The Yellow Dwarf, clapping spurs to his cat, [417] and drawing a cutlass, now defied the king to combat; and down they went into the courtyard. The sun was immediately turned as red as blood, and the flashes of lightning discovered two giants vomiting fire on each side of the Yellow Dwarf. The king behaved with such undaunted courage, as to give the dwarf great trouble; but he was dismayed when he saw the Desert Fairy, mounted on a winged griffin, and with her head covered with snakes, strike the princess so hard with a lance, that she fell into the queen's arms, covered with blood. He immediately left the combat, to go to the relief of his beloved, but the dwarf was too quick for him; and flying on his Spanish cat to the balcony where she was, he took her from her mother's arms, leaped with her upon the top of the palace, and immediately disappeared.

As the king stood confused and astonished at this strange adventure, he suddenly found a mist before his eyes, and felt himself lifted up in the air by some extraordinary power; for the Desert Fairy had fallen in love with him. To secure him for herself, therefore, she carried him to a frightful cavern, hoping he would there forget All-Fair. But finding this scheme ineffectual, she resolved to carry him to a place altogether as pleasant as the other was terrible; and accordingly placed him in a chariot drawn by swans. In passing through the air, he was unspeakably surprised to see his beloved princess in a castle of polished steel, leaning her head on [418] one hand, and wiping away her tears with the other. She happened to look up, and had the mortification to see the king sitting by the fairy, who then, by her art, made herself appear extremely beautiful. Had not the king been sensible of the fairy's power, he would certainly have tried to free himself from her by some means or other; but he knew it would be in vain, and therefore made believe to have a liking for her. At last they came to a stately palace, fenced on one side by walls of emeralds, and on the other by a boisterous sea. The king, by pretending an attachment to the fairy, obtained the liberty to walk by himself on the shore. There, one day, he heard a voice, and presently after was surprised by the appearance of a mermaid, who, swimming up to him with a pleasing smile, spoke to this effect: "O King of the Golden Mines, I well know all that has befallen you and the Princess All-Fair. Do not suspect this to be a contrivance of the fairy to try you, for I am an inveterate enemy both to her and the Yellow Dwarf; therefore, if you will place confidence in me, I will lend you my assistance to procure the release, not only of yourself, but of All-Fair also."

The overjoyed king promised to do whatever the mermaid should direct, and seating himself by her desire upon her fish's tail, they sailed away together over the rolling sea.

When they had sailed some time, "Now," said the mermaid to the king, "we are approaching the place where your princess is kept prison- [419] er by the Yellow Dwarf. You will have many enemies to fight before you can come to her; take, therefore, this sword, with which you may overcome everything, provided you never let it go out of your hand."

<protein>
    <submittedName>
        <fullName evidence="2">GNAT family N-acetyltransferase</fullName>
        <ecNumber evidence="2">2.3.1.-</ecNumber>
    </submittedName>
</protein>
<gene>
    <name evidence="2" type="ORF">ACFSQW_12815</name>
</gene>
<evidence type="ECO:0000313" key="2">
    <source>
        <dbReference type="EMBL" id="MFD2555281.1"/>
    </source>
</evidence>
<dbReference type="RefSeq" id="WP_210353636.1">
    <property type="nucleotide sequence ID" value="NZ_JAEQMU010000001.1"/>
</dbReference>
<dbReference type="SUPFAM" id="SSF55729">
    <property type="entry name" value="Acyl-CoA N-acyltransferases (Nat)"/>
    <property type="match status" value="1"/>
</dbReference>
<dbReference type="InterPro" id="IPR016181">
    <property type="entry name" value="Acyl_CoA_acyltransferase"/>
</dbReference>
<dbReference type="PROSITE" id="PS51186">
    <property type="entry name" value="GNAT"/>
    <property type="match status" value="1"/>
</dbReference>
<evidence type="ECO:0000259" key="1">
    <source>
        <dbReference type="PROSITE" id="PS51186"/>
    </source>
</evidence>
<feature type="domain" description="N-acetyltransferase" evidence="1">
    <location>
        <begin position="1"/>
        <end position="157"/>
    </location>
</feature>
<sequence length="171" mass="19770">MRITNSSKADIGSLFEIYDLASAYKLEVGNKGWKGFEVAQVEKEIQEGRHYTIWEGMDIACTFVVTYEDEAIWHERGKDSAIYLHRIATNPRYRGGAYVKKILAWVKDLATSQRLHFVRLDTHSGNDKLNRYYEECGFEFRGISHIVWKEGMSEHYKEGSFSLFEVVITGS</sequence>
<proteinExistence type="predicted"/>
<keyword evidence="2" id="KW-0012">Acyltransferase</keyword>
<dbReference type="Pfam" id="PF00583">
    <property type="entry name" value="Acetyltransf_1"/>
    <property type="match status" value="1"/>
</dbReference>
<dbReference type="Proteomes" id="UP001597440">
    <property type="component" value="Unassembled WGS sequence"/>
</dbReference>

The king returned her all the thanks that the most grateful heart could suggest; and the mermaid landed and took leave of him, promising him farther assistance when necessary. The king boldly advanced, and, meeting with two terrible sphinxes, laid them dead at his feet with the sword. Next he attacked six dragons that opposed him, and despatched them also. Then he met four-and-twenty nymphs, crowned with garlands of flowers, at the sight of whom he stopped, being unwilling to destroy so much beauty; when he heard a voice say, "Strike! strike! or you lose your princess for ever!" So he threw himself into the midst of the nymphs, smiting right and left, and soon dispersed them.

Presently he came to the castle, where was imprisoned the princess All-Fair. "O my princess," exclaimed he, "behold your faithful lover!"

"Faithful lover!" she replied, drawing herself back: "Did I not see you passing through the air with a beautiful nymph? were you faithful then?"

"Yes," replied the king, "I was. That was the detested Desert Fairy, who was carrying me to a place where I must have languished out all my days, had it not been for a kind mermaid, by whose assistance it is that I am now come to re- [420] lease you." Having uttered these words, he threw himself at her feet; but catching hold of her gown he unfortunately let go the magic sword, which the Yellow Dwarf no sooner discovered, than leaping from behind a shrub, where he had been concealed, he ran and seized it. By two cabalistical words he then conjured up a couple of giants, who laid the king in irons.

"Now," said the Dwarf, "my rival's fate is in my own hands; however, if he will consent to my marriage with the princess All-Fair, he shall have his life and liberty."

"No," said the king, "I scorn thy favour on such terms."

The dwarf was so exasperated by this reply, that he instantly stabbed the king to the heart. The disconsolate princess stood a moment petrified, and then exclaimed, "Thou hideous creature! since entreaties could not avail thee, perhaps thou now reliest upon force; but thou shalt be disappointed. I will die for the love I have for the King of the Golden Mines!" and so saying she sank down upon his body, and expired without a sigh.

Thus ended the fate of these two faithful lovers, whom the mermaid very much regretted; but as all her power lay in the sword, she could only change them into two palm-trees, which, preserving a constant and mutual affection, still fondly unite their branches together.